New Law Requires That HIV Test Be Offered to Pregnant Women

Times Staff Writer

Outgoing Gov. Gray Davis signed a bill Friday that requires that all pregnant women in California be offered an HIV test.

The bill, written by Assemblyman John Dutra (D-Fremont), was widely backed by an array of health advocates, who say the testing program will lead to fewer infections of newborns by women with HIV.

For the record:

12:00 a.m. Oct. 12, 2003 For The Record
Los Angeles Times Sunday October 12, 2003 Home Edition Main News Part A Page 2 National Desk 1 inches; 51 words Type of Material: Correction
HIV pregnancy testing -- A story in Saturday’s California section about a bill Gov. Gray Davis signed Friday requiring that HIV testing be offered to all pregnant women mischaracterized the position of the AIDS Healthcare Foundation. The group does not advocate mandatory HIV testing of pregnant women, as the story suggested.

Under the new law, all pregnant women will be asked to take an HIV test as part of a prenatal blood test that also determines blood type and checks for hepatitis B. A woman faces no penalty if she declines to take the test.

In the past, it has largely been up to individual doctors to offer an HIV test.

Out of concern that babies were still being born with HIV, the Centers for Disease Control and Prevention issued a recommendation in April that states begin testing all pregnant women.


Medications can almost certainly prevent an HIV-positive woman from passing the virus to her fetus. Medication and voluntary testing have helped reduce the number of babies born with HIV in the United States from about 1,760 in 1991 to 280 in 2000, according to the CDC.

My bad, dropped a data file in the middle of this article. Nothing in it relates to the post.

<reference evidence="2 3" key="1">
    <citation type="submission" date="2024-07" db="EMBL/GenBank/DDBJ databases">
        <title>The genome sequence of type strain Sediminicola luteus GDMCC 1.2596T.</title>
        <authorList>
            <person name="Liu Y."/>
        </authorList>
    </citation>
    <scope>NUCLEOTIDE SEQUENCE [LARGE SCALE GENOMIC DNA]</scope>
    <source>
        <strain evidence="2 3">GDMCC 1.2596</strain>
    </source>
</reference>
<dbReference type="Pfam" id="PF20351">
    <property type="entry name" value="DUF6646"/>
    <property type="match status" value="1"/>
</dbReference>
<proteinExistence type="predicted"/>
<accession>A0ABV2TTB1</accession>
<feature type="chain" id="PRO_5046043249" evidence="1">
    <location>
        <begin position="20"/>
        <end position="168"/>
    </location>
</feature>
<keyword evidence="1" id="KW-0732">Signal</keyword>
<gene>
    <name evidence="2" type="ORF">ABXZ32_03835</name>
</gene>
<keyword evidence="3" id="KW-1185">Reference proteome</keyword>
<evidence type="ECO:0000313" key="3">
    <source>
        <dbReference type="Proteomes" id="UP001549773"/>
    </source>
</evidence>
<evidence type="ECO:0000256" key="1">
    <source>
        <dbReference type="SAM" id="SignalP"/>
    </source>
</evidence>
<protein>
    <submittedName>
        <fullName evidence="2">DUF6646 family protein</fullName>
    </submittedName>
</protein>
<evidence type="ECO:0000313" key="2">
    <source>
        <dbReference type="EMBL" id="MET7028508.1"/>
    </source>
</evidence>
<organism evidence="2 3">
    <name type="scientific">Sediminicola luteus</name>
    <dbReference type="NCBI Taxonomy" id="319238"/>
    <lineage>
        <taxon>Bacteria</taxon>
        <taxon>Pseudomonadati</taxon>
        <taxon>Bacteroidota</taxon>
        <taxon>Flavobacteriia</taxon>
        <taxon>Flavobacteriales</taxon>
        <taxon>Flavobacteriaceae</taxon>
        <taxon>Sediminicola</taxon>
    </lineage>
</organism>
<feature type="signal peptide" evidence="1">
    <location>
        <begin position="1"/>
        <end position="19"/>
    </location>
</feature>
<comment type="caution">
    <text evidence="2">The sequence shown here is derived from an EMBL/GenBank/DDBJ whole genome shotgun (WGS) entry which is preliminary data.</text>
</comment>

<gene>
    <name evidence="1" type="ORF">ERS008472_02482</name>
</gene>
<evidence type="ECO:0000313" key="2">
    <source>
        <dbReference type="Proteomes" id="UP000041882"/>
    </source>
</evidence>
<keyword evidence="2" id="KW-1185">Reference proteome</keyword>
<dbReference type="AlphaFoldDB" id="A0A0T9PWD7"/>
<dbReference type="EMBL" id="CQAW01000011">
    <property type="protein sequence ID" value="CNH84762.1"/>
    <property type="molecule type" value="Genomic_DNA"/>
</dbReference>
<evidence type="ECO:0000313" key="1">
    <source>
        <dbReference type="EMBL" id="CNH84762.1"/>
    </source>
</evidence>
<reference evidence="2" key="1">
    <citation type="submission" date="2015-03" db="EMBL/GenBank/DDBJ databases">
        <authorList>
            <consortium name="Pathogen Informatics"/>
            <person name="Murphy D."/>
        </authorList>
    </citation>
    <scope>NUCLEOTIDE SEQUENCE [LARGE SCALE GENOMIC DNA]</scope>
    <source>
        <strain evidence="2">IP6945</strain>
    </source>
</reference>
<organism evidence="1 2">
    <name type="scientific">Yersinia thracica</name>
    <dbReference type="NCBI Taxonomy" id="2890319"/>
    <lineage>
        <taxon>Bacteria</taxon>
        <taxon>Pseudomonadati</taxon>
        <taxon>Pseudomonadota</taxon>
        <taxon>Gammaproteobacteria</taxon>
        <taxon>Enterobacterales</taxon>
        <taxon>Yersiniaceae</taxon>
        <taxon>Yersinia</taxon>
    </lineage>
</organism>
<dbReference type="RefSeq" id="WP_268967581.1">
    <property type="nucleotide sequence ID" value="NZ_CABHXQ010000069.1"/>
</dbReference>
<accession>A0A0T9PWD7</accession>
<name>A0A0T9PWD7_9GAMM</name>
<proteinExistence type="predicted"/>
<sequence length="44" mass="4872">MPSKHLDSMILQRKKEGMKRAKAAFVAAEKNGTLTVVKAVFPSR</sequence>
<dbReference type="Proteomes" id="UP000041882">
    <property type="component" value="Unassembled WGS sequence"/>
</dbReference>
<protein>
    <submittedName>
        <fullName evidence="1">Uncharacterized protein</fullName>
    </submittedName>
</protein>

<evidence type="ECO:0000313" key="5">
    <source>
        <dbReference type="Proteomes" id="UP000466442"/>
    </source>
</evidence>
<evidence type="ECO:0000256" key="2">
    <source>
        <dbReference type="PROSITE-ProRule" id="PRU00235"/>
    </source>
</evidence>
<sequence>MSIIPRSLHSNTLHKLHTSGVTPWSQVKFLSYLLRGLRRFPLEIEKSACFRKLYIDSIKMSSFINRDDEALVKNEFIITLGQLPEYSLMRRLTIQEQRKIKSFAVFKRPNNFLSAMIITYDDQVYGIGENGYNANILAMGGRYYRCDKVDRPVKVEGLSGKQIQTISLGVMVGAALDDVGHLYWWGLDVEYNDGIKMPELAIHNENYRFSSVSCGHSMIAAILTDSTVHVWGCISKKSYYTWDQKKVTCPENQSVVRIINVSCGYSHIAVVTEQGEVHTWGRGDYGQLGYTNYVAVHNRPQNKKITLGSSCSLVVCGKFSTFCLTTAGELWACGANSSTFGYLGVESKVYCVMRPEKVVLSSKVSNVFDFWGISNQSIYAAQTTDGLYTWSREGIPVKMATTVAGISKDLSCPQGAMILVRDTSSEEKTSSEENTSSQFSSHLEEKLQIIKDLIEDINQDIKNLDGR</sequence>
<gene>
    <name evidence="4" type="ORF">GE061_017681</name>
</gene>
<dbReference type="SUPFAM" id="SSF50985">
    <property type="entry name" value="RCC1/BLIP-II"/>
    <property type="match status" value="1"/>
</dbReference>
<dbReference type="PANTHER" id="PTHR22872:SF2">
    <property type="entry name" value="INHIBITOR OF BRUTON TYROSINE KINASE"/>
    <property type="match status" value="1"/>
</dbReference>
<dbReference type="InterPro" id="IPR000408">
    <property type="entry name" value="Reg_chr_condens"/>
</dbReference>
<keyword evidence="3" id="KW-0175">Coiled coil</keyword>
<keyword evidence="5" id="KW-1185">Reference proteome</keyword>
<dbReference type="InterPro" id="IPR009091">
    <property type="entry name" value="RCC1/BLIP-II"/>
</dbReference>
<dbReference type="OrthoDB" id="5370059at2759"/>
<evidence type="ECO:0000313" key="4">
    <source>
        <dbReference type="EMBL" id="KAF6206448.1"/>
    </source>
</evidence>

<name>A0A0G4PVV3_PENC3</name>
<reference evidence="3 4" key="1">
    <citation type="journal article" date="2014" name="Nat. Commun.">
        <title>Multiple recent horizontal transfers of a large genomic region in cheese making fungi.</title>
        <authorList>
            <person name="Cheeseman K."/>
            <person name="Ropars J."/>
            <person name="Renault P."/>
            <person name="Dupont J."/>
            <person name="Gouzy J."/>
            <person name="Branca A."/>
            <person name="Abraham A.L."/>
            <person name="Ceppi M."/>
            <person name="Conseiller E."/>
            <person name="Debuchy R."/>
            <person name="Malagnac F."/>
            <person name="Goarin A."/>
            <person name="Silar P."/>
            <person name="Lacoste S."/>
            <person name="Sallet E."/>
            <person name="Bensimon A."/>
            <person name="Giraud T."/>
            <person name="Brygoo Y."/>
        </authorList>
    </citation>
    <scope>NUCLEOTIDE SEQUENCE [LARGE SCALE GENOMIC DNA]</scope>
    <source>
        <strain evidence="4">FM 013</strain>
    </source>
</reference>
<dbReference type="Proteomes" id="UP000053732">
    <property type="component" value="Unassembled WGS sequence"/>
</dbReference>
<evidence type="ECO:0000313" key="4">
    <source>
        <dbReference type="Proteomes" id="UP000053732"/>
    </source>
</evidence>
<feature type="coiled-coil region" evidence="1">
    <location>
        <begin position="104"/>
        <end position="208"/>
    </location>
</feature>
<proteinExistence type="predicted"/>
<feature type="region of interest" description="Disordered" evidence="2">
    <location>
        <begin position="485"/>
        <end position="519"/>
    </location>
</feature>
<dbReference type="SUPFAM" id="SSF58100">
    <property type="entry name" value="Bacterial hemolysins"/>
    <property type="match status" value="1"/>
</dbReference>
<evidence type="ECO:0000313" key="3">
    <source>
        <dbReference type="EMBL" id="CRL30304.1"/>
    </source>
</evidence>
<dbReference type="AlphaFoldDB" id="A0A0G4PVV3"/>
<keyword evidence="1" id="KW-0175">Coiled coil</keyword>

“I think this sends a clear message to women about the importance of HIV testing during prenatal care,” said Lisa Gardiner, a legislative aide to Dutra. “I think that the way the tests are currently offered sends a conflicting message -- it’s easy for a woman to get the impression that an HIV test is not very important.”

Gov. Davis vetoed a similar bill last year, citing concerns that women would perceive the test as mandatory and, as a result, shy away from getting health care while pregnant.

The new bill allows for a counseling session in which women are told why the test is important.

“When it comes to a woman’s health, especially a pregnant woman’s health, laws like this are beneficial,” said Russ Lopez, a spokesman for Davis. “You have a child that’s truly at the mercy of the parents. Anything that we can do that’s proactive and helps women learn about their status and avoid any other damaging behavior is good.”

The bill’s most notable critic has been the Los Angeles-based AIDS Healthcare Foundation. Michael Weinstein, the group’s president, said the bill doesn’t go far enough because testing is still voluntary, whereas tests for such diseases as syphilis and hepatitis are mandatory.

“If we think that saving babies from getting infected with HIV is the most important thing, we should have had a bill that made it the same as testing the woman for syphilis,” Weinstein said. “And this bill is not that.”